It wasn’t until August when the rebels finally broke into the capital city of Tripoli and into Gaddafi’s compound. Up to this moment, people claimed that more than 50 thousand people were killed in the war but no one really knew. This was supposed to be the final day of war, but absolutely no one was inside Gaddafi’s compound. The whole country was full of secret tunnels that would take you from one area to another or sometimes, from one city to the next. Hundreds of men who were supposedly killed in the battlefield were liberated from inside of the compound and the whole city started celebrating, but not for long. My cousin was one of the first people to enter the capital and an RPG targeted his car. He passed away that day with 4 of his friends. As I said, I was desensitized to death at this point; my mind was set to one mode, which was winning, all I wanted was to win, to be free, to live my life like I should be and for that to happen, Gaddafi must be taken down.


It’s October now, 8 months since the revolution has started, and by this time, seeing politicians like John McCain, Sarkozy (Former president of France) and David Cameron (Former Prime Minster of the UK) was something normal, they’d come visit Benghazi and give emotional speeches in the freedom square and tell us how brave we were and that they will always stand with us, always…………….


At this point, everyone assumed the Gaddafi was already killed, no one had seen him in a few months and his oldest son was probably the one leading the battle. It wasn’t until the rebels entered Gaddafi’s hometown, Sirt (where one of my aunt’s lived) that the fighting there became the most vicious. So many died and then on the 20th, the city was liberated. That morning, I woke up to the sound of laughter mixed with crying, my dad was in front of the TV with my mom and kept saying “Come look at this now!” I came and there it was, a video of Gaddafi’s face covered in blood being pulled all around by the rebels, I couldn’t believe it, He looked old and scared, he looked nothing like the dictator we feared, the man we had to whisper his name around, the man who killed thousands of us, the devil was a real let down.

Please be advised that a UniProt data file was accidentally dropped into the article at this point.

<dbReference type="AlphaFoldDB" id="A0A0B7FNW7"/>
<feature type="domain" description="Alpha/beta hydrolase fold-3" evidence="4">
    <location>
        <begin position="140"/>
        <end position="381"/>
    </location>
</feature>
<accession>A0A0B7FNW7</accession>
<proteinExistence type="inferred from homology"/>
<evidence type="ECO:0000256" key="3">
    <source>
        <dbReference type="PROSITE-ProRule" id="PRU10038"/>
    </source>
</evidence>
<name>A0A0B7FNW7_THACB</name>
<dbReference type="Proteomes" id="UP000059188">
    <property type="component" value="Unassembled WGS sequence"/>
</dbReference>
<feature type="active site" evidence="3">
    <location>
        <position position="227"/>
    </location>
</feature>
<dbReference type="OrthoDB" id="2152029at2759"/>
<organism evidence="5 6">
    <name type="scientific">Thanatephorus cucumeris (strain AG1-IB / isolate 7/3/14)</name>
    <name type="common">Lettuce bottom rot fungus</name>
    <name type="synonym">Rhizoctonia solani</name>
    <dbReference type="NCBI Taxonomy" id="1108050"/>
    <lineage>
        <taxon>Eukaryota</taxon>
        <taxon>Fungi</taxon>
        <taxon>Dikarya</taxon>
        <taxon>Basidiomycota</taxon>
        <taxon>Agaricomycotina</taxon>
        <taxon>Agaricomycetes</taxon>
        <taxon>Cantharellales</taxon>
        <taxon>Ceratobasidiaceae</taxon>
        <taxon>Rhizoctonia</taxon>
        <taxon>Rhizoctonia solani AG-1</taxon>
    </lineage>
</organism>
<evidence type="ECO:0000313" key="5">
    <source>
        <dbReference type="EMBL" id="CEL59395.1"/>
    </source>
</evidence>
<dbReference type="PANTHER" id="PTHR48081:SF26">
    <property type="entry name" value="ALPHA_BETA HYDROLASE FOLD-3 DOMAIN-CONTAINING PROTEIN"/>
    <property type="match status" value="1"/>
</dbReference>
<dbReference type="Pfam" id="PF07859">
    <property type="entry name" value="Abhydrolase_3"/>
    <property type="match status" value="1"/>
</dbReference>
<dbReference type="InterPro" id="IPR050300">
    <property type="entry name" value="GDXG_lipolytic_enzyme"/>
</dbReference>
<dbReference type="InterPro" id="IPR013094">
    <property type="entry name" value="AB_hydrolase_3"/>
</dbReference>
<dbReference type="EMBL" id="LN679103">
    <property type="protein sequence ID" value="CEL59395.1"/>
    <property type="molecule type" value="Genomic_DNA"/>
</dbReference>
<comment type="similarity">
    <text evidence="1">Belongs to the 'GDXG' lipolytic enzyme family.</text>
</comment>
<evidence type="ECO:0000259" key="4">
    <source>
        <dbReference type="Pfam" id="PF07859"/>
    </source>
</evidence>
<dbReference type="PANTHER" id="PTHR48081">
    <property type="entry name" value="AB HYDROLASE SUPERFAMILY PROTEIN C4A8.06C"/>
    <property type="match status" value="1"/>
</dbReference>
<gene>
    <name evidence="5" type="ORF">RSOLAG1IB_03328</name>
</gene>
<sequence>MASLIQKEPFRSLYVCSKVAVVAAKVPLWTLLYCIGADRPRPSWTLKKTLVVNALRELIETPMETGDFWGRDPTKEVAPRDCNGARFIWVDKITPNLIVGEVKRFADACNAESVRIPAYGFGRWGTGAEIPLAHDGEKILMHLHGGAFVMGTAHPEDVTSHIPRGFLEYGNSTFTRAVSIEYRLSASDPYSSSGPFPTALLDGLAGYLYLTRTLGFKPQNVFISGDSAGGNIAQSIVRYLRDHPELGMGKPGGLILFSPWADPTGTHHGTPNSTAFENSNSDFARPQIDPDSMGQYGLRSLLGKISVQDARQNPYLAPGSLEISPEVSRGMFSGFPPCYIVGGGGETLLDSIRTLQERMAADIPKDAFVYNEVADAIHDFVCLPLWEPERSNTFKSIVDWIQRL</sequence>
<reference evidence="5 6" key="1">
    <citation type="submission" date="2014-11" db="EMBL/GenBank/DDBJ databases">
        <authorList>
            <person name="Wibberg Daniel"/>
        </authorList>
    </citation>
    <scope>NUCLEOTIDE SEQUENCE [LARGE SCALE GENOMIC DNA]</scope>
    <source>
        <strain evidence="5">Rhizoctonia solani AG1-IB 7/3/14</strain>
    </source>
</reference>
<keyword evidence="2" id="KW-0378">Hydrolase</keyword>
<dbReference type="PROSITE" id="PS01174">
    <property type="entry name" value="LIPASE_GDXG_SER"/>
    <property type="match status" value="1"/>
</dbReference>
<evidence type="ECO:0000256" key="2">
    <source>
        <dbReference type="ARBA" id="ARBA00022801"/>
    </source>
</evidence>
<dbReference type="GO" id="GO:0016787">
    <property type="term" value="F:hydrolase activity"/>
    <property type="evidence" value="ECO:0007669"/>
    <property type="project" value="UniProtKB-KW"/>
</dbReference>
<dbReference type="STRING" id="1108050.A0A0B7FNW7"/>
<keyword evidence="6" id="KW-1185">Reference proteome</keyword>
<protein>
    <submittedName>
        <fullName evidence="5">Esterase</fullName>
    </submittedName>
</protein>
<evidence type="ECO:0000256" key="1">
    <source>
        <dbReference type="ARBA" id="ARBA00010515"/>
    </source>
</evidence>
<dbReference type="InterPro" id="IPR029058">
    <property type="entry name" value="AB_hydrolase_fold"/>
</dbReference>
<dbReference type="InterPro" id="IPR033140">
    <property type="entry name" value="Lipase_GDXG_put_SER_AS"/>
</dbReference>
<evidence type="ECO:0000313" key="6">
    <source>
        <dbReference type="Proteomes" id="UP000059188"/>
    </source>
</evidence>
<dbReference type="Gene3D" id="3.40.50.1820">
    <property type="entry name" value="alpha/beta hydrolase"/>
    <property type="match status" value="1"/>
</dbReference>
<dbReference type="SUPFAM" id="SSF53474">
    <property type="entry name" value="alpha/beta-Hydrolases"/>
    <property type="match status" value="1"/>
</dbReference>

The whole world seemed to be happy for Libya; world leaders were congratulating us for the win and the country celebrated for a week. Both of my aunts finally called and were alive and told us all about the horror they had to go through. But it’s ok, I’m finally free, the future will be better, everything will be fine. We won; we won this war and the other side lost. We won this war against the other Libyans who disagreed with us. We don’t need to be one to be strong, all we need is for us to be right, we finally won the right to oppress them like they did to us and we shall rule and our country will be great.